Feb 16, 2009 Letters
We, the members of the Guyana Association of Air Traffic Control Officers (GAATCO), avail ourselves of the opportunity to extend to His Excellency, President Jagdeo, our best wishes for a full and speedy recovery from his recent bout of illness, and trust that our promised meeting with him will occur at the earliest opportunity, particularly in the face of the intended dismissal (Monday, 16th February, 2009) of the Guyana Civil Aviation Authority’s Director of Finance and Admin, Mr. Hardat Singh.
This presents a most serious twist in the whole employer/employee relationship within the GCAA, and we dare say employers and employees the country over.
The caption, the Air Traffic Controllers, Assistants and Technicians have recently been the recipients of a lot of press, some good, but mostly flak. I am constrained, therefore, to respond briefly to an Editorial published in the Kaieteur News of Friday, 6th February, 2009 and listed as a “Guest Editorial”.
I have conducted some research into editorials, and thus am able to say without fear of contradiction that an editorial reflects, or should reflect, the opinion of the editor or its publisher (Encarta Dictionary, 2008, Webster International Edition 2008). All facts, as we know, are opinions, but not all opinions are facts. With that in mind, therefore, I shall state that there are a number of facts in the editorial, but an overwhelming amount of opinions, coupled with some insinuations which need to be corrected.
We do not, have not, nor ever will, consider our employment as sinecure (paid job requiring little or no work: a job or position that provides a regular income, but requires little or no work). Air traffic controllers in Guyana, for the month of December 2008, handled a total of 3,820 aircraft movements that translate into approximately 123 movements per day.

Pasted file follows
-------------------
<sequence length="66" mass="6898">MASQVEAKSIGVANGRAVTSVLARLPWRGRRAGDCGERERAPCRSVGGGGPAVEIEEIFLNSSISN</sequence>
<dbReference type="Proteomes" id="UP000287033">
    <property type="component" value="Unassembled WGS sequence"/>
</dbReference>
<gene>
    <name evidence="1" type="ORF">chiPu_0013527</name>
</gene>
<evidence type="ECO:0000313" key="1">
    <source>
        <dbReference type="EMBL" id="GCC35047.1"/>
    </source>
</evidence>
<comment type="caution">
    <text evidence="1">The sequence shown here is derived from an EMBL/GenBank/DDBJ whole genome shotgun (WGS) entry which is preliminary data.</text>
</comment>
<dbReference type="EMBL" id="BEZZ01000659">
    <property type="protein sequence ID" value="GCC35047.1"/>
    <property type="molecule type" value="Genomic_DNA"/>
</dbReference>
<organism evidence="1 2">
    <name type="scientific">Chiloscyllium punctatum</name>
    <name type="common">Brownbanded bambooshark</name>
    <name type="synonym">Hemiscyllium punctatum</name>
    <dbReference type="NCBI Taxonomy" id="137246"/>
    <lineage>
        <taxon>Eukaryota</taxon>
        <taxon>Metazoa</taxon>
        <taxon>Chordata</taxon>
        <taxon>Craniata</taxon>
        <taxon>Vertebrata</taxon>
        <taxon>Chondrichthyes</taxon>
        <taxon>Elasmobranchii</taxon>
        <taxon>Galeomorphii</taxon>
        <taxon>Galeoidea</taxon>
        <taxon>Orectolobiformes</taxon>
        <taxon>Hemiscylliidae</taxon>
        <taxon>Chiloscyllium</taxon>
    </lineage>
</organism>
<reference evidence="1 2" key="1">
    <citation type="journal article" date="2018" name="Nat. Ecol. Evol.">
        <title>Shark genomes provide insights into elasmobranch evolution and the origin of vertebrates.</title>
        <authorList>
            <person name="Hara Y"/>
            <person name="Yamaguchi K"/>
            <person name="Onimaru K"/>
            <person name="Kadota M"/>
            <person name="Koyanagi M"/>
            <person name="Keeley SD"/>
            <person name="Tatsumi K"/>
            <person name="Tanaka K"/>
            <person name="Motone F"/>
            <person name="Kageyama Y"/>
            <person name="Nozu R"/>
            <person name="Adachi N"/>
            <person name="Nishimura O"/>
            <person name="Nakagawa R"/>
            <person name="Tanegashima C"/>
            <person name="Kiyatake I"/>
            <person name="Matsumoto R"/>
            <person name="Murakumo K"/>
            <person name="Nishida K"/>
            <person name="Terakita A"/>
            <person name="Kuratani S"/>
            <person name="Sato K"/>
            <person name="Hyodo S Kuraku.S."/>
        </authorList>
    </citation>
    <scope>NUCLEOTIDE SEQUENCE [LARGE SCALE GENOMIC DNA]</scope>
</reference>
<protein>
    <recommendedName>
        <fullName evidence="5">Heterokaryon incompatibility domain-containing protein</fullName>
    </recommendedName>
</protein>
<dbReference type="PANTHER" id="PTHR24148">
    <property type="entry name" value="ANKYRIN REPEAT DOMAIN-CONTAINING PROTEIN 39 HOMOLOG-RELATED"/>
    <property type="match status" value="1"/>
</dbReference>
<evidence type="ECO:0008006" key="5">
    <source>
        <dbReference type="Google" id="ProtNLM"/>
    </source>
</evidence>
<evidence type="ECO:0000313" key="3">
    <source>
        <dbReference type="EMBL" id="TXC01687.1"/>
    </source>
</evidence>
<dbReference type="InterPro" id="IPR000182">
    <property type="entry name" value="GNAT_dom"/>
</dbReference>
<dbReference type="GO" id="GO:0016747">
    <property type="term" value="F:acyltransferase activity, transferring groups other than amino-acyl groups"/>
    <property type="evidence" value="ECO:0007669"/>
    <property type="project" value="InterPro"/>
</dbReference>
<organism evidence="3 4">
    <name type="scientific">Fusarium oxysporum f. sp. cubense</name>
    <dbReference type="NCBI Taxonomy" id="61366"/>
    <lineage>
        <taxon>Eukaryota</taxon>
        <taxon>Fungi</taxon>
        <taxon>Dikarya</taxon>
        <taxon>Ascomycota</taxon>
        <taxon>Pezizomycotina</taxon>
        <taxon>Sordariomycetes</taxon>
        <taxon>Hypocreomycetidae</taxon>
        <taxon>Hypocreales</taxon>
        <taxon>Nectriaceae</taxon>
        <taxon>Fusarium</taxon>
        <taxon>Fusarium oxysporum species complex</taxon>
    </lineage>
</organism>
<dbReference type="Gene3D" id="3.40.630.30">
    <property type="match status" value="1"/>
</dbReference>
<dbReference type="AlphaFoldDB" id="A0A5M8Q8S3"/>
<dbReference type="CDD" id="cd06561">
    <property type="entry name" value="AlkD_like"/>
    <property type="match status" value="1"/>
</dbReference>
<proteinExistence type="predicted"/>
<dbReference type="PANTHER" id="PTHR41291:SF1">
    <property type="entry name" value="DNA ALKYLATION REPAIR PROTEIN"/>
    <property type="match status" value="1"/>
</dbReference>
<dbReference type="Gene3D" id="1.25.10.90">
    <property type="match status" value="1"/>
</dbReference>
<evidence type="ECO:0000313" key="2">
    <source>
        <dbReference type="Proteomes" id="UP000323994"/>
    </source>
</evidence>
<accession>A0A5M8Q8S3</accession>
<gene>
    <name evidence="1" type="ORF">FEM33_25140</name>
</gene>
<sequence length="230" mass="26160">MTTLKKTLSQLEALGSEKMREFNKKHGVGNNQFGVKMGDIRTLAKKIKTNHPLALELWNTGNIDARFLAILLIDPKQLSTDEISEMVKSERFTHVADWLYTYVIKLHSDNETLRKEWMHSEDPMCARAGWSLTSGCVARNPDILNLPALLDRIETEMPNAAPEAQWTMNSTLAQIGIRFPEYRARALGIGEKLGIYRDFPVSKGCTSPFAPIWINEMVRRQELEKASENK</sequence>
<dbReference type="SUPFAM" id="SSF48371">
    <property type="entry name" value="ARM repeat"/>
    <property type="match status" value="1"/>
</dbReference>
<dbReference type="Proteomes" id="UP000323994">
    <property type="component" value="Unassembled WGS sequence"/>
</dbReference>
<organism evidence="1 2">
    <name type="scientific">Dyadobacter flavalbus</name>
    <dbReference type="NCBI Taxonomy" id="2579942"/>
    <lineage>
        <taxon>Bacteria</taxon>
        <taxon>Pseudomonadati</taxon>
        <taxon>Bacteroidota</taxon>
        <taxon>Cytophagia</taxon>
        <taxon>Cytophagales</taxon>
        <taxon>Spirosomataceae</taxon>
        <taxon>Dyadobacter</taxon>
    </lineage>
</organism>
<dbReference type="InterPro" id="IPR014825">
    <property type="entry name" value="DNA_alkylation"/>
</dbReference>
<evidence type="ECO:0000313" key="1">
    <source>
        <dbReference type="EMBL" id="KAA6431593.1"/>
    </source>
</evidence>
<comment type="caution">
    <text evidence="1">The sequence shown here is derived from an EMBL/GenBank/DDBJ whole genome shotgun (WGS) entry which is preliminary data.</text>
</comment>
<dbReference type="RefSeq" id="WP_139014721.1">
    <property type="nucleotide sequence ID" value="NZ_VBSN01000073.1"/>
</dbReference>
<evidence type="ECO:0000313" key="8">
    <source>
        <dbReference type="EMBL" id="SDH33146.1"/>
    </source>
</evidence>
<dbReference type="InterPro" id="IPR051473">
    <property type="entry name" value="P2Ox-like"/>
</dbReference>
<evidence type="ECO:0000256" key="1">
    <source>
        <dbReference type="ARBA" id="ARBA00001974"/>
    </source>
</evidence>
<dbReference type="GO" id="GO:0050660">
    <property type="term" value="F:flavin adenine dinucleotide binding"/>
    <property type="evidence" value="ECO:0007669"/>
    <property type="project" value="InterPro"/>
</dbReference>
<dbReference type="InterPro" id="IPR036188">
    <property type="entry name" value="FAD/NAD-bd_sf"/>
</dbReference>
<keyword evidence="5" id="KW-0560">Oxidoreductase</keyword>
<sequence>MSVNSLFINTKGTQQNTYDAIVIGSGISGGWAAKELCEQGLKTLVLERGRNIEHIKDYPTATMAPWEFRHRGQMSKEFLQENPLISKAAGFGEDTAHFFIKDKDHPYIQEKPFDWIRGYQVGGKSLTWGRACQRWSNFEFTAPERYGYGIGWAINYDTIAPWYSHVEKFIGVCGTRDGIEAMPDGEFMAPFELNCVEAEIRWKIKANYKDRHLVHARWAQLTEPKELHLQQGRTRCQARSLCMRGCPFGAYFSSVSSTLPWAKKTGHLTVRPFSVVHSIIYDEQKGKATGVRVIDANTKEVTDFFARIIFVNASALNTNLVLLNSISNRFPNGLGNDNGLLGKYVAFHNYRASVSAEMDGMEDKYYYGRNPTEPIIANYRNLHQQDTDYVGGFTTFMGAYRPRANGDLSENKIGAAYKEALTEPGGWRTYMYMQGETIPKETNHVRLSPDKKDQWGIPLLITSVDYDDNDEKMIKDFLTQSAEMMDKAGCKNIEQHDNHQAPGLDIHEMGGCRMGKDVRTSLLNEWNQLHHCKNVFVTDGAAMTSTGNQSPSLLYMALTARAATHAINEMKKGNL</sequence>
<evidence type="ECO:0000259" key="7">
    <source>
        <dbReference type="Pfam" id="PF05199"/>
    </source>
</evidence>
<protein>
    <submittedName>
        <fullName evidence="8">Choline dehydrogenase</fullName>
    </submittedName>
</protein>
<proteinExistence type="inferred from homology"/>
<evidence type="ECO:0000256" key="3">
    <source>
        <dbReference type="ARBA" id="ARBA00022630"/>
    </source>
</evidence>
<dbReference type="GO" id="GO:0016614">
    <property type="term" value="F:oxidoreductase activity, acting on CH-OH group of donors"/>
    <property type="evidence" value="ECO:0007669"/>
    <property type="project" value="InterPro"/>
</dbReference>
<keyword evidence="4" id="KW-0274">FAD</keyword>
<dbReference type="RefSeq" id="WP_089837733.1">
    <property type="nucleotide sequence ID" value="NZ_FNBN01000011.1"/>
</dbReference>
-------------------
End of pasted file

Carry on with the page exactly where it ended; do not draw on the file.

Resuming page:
I sincerely hope that the Guyana Chronicle will publish this letter, so that their viewers who looked at “In depth” (6th February) will understand that we do not, most assuredly not, only handle a Caribbean Airlines flight here, a Delta there and a LIAT or two in-between. Nay, we provide air traffic control (Aerodrome, Approach and Area), flight information and alerting service to any and all types, sizes and classes of aircraft operating anywhere over Guyana and its territorial waters.
In fact, the airspace goes from ground to infinity. While that amount of air traffic might seem to be small, one cannot properly understand the complexity in such an operation without going beyond the limited scope of this letter.